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Mike Reyes, aka Mr. Controversy, has considered himself a writer ever since he was a child. He wrote for various school publications from about 1995 until 2006, and currently runs both The Bookish Kind and Mr. Controversy, which is an offshoot of the regular column he wrote in High School. He's also authored several short stories such as "The Devil's Comedian", "The Devil v. George W. Bush", and most recently "Wait Until Tomorrow". He resides in New Jersey. Any inquiries for reprinting, writing services, or general contact, should be forwarded to: michaelreyes72@hotmail.com

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Thursday, May 29, 2008

Remembering 1998

1998 will always be one of those years I can't help but remember. I was 15, in Middle School, and ready to move onto High School. I was between nursing a huge heartbreak from my first girlfriend and I eventually would try to get back together with a friend whom I was on again, off again with. The eighth grade class of Howell Middle School North (known back then as only "Howell Middle School") was in New York to see a production of The Sound of Music, following a lunch at Charlie Brown's Steakhouse. (Though I remember wanting to see the play "Art" instead, because I had a strange draw to the dramatic gravitas that was Alan Alda, Victor Garber, and Alfred Molina all on one stage.) While at the steakhouse, I wandered over into the giftshop adjoining the restaurant. I was looking for some sort of cheap souvenir to bring home, just because I loved (and continue to love to this very day) New York so much. At that phase in my life, I was an Entertainment Weekly reader, and what did I see on the cover that week but Frank Sinatra, my at the time recently deceased idol. I purchased the issue straightaway, and to this day still have it sitting along with my other magazines I've collected over the years.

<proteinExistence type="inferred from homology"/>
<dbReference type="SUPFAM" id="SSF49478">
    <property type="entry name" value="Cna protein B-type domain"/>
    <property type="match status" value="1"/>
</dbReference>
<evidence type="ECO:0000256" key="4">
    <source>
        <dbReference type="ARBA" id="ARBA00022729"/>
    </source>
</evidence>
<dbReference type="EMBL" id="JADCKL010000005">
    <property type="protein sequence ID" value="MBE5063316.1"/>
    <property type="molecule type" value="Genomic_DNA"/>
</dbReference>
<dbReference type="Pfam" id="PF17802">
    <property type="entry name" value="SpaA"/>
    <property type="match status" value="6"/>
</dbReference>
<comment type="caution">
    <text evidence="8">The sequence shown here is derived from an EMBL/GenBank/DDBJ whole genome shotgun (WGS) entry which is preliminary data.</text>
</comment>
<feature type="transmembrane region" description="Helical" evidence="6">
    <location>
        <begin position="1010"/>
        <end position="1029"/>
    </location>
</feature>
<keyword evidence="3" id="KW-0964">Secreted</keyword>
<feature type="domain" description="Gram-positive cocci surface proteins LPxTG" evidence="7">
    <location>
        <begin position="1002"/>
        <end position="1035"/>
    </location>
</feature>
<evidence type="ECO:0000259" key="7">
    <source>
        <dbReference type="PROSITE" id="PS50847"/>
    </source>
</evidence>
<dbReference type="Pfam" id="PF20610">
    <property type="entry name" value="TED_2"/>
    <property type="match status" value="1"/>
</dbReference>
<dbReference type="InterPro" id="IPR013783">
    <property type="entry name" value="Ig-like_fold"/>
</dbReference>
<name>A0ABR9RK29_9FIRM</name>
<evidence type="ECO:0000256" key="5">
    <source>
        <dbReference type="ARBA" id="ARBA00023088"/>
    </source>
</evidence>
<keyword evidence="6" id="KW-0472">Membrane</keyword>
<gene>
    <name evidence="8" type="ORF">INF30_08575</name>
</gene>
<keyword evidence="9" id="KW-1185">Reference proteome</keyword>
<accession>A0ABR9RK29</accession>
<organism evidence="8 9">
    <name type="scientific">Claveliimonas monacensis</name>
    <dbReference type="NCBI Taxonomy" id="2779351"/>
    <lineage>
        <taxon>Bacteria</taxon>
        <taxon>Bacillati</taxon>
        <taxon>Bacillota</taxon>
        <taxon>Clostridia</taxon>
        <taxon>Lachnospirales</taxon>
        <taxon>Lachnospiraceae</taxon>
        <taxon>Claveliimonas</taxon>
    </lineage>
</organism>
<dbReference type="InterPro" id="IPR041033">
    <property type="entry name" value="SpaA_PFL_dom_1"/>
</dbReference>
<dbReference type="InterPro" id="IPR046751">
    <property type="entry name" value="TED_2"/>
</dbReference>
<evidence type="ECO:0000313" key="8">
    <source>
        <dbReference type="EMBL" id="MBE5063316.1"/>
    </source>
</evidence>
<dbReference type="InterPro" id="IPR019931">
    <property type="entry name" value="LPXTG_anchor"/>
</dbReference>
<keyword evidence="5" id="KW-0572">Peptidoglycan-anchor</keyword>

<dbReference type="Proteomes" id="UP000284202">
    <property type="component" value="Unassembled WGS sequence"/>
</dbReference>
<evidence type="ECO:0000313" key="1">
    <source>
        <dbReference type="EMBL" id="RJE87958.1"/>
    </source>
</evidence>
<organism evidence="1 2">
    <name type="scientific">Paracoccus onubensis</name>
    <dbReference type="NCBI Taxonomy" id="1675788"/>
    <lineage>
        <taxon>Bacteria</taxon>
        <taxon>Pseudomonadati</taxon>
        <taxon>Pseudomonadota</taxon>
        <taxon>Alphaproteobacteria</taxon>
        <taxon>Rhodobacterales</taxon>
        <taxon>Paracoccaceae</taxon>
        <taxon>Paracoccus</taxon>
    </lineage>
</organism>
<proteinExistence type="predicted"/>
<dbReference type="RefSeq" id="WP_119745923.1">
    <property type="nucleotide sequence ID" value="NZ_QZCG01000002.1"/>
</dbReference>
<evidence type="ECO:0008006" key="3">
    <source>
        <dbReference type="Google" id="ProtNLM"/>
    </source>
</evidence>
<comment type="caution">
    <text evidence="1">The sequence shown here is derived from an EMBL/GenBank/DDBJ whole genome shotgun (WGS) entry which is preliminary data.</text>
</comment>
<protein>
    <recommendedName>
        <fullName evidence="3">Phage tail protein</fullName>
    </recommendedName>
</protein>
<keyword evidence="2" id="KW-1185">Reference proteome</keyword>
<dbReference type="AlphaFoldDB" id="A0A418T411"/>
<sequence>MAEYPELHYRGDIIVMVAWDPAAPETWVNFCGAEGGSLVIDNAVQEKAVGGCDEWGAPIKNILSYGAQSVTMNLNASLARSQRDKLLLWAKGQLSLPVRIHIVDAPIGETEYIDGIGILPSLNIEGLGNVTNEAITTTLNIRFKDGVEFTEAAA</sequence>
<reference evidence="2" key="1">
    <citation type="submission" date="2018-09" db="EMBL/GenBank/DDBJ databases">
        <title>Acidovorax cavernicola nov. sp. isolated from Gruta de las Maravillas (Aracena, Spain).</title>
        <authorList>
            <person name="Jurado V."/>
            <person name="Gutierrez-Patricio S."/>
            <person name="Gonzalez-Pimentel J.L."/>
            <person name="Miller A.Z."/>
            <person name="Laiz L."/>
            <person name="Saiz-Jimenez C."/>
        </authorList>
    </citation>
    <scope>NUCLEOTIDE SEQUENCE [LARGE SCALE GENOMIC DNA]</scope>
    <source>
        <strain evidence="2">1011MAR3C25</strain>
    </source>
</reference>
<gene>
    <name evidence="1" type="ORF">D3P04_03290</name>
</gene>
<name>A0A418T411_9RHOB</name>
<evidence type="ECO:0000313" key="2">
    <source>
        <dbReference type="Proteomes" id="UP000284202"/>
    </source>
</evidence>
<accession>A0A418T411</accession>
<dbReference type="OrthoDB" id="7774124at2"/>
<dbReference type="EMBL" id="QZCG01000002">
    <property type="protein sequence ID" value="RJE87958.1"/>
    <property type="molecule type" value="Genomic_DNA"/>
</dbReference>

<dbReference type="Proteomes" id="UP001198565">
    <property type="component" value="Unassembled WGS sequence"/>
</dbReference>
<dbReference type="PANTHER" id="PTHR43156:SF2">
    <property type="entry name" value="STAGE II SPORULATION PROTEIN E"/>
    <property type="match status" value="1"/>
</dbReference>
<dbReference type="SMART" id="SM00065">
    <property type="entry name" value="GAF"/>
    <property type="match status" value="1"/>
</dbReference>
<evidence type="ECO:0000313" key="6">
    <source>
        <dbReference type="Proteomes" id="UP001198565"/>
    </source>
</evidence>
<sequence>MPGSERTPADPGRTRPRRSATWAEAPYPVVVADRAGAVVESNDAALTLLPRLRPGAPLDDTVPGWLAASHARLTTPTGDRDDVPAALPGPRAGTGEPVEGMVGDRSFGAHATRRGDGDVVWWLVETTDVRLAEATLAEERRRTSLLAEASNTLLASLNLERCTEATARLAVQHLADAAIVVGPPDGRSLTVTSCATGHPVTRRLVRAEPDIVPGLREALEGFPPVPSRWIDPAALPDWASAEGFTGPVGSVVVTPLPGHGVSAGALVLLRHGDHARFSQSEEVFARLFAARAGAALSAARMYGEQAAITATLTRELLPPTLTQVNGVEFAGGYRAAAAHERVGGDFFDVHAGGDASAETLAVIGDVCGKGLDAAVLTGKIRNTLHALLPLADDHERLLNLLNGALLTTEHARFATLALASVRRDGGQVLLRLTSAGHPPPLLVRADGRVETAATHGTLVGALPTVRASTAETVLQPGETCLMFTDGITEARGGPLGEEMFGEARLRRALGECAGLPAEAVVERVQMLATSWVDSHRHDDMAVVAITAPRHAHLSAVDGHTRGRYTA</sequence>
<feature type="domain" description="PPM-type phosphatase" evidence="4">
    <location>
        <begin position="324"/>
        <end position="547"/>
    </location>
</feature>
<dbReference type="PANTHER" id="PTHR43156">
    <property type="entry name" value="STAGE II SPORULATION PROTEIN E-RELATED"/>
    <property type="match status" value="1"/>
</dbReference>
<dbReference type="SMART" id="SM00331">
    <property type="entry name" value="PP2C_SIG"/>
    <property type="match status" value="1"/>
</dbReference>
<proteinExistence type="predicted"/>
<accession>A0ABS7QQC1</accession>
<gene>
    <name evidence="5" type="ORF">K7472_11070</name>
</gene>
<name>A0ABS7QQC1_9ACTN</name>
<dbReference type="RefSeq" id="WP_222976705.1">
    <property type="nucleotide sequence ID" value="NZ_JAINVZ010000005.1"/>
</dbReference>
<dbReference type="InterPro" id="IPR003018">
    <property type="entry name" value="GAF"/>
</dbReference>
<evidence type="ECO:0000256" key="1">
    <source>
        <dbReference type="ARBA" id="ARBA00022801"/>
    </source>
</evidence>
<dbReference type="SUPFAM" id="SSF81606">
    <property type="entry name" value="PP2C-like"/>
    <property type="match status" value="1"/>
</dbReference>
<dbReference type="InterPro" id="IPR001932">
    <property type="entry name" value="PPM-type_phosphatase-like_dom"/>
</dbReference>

I was reminded of 1998 last week, by the anniversary of Frank Sinatra's passing. At the age of 83 years old, the Chairman had finally retired from the boardroom. I was also reminded of this particularly tragic year, because we had also lost Phil Hartman. While both passings were somber and equally saddening, the loss of Phil Hartman was one that was all the more devistating. I remember being at my best friend's house, hanging out, and a news bulletin of some sort had come on: Channel 2 news announced that Phil Hartman had died. I didn't hear the cause, I didn't hear who or what did it, I just knew it was sad. I had a vague recollection of his name, but did not remember him at first. I later realized, he was my favorite character on NewsRadio, as well as Troy McClure and Lionel Hutz on the Simpsons. I still remember first seeing the SNL "Best Of" show they put together in his honor, and laughing at all of the bits I'd never seen, but enjoyed nonetheless. At that period in my life, I was also a big pack rat. Newspaper clippings, TV Guides with special covers, stuff that would probably not increase in value anytime soon but that I had an interest in. To this day, I still have all of the articles and tributes to Phil Hartman I had saved from around that time.

Thinking back, on the tenth anniversary of both passings, I realize that the world could have used them now more than ever. Whether a really good laugh from the bottom of your chest, or moment of sheer entertaining prowess, Frank and Phil both pulled through in aces. This must read like a huge rambling, but my intent was to honor two of my boyhood idols. Both are men who's careers I look up to, and would love to in some ways emulate. Both are men who have had hugely successful mass appeal, and both should never be forgotten as the great entertainers they are. May history remember them only in the fondest of manners.

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